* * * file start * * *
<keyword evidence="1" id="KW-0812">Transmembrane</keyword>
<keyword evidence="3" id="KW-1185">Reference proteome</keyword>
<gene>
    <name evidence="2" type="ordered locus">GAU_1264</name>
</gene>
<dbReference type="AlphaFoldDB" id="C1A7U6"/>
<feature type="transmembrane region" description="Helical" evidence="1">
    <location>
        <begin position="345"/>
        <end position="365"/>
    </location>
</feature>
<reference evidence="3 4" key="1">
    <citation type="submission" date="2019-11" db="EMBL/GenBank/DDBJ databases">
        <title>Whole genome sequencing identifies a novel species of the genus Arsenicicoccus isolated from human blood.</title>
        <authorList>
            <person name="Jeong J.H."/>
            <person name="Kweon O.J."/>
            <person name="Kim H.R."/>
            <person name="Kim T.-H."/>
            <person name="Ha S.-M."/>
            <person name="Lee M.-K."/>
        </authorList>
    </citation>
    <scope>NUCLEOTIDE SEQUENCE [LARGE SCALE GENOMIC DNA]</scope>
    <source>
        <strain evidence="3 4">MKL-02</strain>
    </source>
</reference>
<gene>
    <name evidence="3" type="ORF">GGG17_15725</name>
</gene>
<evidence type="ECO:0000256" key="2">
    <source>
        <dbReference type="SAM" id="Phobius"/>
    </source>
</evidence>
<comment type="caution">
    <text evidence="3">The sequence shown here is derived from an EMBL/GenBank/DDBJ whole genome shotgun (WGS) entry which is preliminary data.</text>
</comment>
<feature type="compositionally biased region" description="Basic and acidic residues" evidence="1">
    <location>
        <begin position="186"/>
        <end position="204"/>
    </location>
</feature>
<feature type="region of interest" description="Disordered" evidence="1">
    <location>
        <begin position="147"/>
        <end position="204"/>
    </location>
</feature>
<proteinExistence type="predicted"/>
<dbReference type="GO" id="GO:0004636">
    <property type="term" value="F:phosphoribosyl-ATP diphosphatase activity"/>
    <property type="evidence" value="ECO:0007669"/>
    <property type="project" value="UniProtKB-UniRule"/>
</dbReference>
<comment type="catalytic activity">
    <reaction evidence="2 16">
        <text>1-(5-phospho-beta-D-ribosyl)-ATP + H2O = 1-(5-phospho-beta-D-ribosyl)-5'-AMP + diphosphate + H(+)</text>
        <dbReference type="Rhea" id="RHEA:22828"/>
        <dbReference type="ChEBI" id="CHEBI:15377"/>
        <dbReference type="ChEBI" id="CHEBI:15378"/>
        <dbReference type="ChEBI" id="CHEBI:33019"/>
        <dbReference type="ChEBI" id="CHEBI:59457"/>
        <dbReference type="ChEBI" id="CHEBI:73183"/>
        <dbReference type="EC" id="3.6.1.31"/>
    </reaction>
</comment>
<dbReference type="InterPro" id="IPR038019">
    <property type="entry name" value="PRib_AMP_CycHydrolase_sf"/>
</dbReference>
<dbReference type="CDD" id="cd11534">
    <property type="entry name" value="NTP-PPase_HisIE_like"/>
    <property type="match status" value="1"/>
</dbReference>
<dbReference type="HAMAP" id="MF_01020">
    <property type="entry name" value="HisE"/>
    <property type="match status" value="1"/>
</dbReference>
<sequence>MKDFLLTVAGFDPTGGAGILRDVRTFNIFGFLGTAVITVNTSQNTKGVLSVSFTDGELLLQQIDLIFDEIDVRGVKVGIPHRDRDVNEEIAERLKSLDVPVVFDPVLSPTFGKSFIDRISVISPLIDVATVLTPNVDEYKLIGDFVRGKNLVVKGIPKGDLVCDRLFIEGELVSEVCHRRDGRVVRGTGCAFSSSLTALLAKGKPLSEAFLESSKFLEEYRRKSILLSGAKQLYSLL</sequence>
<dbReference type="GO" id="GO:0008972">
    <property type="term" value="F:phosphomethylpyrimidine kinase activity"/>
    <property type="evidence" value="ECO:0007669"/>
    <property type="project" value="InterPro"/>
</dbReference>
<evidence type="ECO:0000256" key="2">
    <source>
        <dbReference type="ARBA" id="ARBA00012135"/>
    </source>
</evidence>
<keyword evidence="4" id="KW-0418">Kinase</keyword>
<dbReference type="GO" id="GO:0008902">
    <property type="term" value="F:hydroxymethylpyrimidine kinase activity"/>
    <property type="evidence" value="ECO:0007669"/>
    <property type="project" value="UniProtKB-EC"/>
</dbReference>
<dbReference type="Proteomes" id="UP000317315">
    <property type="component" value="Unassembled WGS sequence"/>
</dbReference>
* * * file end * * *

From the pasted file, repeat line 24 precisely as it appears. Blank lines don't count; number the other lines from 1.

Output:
    </citation>